Flygskam, Flying and Carbon Offsets
Flygskam is the trending Swedish word meaning “flight shaming”. That is, bullying individuals who use airplanes for travel as being environmentally reprehensible.
What travel alternatives are there? For terrestrial trips, bike, car, bus, van, train. For long-distance and ocean-crossing trips? Travel by freighter. Others fly and purchase carbon offsets – yet most have never heard of them.
Rosy future for air travel
Flygskam was a hot topic during the summer 2019 conference of CEOs attending the International Air Transport Association’s (IATA’s) annual meeting in Seoul, Korea. In his address to the 150 members, the Director General and CEO of IATA Alexandre de Juniac said, “Unchallenged, this sentiment will grow and spread.”
The carbon emission “footprint” (amount of emissions expended) for commercial flying is roughly 2.5 per cent of global carbon emissions. Seems low? Consider that China, India and other developing nations’ increased GDP is encouraging an exponential increase in individuals choosing to fly.
Juniac’s speech addressed this. “Looking to the future [of aviation travel], the outlook is optimistic. Demand is forecast to double over the next two decades. With the cost of travel 40% lower than a decade ago, the freedom to fly is reaching more people than ever. Aviation today is far from being an industry for the rich. The developing markets are expected to provide the majority of additional passenger demand. India and China alone are forecast to account for around 45% of all additional passenger trips over the next two decades. Even more than today, the travellers of the future will come from all walks of life and economic means.” (bit.ly/2FzNd2l)
Juniac noted, “I want to emphasize that I am not proposing to communicate the climate problem away. We have targets to meet. And we must engage in out-of-the-box thinking to see if there are opportunities to work with governments to do even more. … We must commit to make flying unquestionably sustainable.”
To this point, a reporter asked the CEOs for a “hands up” to indicate who had purchased carbon offsets. “A handful” had.
What are carbon offsets?
“A carbon offset is a greenhouse gas (GHG) reduction that is used to counterbalance, or offset, a GHG emission.” (bit.ly/2QZvqHc)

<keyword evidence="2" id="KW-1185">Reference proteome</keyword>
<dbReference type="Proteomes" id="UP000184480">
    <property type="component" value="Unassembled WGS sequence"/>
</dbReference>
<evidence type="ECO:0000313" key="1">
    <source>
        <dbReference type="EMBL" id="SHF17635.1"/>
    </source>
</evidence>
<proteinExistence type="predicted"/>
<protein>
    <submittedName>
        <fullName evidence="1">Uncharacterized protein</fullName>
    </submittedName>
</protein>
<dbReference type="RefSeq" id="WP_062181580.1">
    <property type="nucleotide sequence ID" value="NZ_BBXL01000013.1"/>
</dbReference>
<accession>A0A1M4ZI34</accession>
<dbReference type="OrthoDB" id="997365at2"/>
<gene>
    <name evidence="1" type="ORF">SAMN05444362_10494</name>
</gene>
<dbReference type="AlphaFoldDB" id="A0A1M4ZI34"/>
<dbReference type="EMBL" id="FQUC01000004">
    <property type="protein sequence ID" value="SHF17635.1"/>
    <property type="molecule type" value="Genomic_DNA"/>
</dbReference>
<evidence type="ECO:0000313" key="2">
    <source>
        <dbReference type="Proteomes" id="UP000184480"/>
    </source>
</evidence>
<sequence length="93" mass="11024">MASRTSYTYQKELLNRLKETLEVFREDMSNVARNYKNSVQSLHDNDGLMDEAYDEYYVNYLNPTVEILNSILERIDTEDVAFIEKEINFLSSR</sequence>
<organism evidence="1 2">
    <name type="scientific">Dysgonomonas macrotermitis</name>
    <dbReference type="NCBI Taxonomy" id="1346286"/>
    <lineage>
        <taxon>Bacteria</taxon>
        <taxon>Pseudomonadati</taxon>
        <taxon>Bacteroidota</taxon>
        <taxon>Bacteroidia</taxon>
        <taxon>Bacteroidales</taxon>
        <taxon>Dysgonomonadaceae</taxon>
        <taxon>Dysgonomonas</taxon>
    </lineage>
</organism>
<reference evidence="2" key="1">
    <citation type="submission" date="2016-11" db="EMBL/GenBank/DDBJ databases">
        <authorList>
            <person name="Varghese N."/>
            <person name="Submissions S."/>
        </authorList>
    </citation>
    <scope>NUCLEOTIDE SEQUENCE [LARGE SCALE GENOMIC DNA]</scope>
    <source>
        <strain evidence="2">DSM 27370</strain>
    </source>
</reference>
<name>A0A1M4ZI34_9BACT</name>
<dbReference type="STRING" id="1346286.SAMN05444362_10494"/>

David Suzuki Foundation explains carbon offsets are credits “for greenhouse-gas reductions achieved by one party that can be purchased and used to compensate (offset) the emissions of another party. Carbon offsets are typically measured in tonnes of CO2-equivalents (or CO2e) and are bought and sold through a number of international brokers, online retailers and trading platforms.” (bit.ly/2QxxiYP)
Many international airlines including Air Canada and WestJet offer carbon offsets which we can purchase on their websites while booking our flights.
Are some offset programs better than others? Absolutely.
“The Gold Standard was established in 2003 by WWF [World Wildlife Fund] and other international NGOs to ensure projects that reduced carbon emissions featured the highest levels of environmental integrity and also contributed to sustainable development. With the adoption of the Paris Climate Agreement and the Sustainable Development Goals, we launched a best practice standard for climate and sustainable development interventions.” (bit.ly/36yAB7I)
Crunching the numbers
Confusingly, rates for tonnes of carbon offsets vary. I chose Gold Standard rates which are $24/tonne, whereas CSA Standard-Certified Canadian Offsets are calculated at $20/tonne. How to calculate? I used bullfrog power company’s calculator called “Less”. (bit.ly/2sNdR5o)
So what can we do?
In March 2019, our only flight together that year, we flew to the UK (Ottawa-London Heathrow) with Air Canada. The Gold Standard recommended offset was $49.62 each, less than the cost of seat selection. We paid and chose a Gold Standard project to which we directed our money.
Flight shaming: Not for me
I abhor bullying, so flight shaming isn’t a solution I support. The world needs positive, sustainable solutions so you and I can truly “be the change we want to see in the world” (Ghandi’s teaching). More than “just” through our own actions, we as individuals must demand our world governments lead with environmentally sustainable legislation.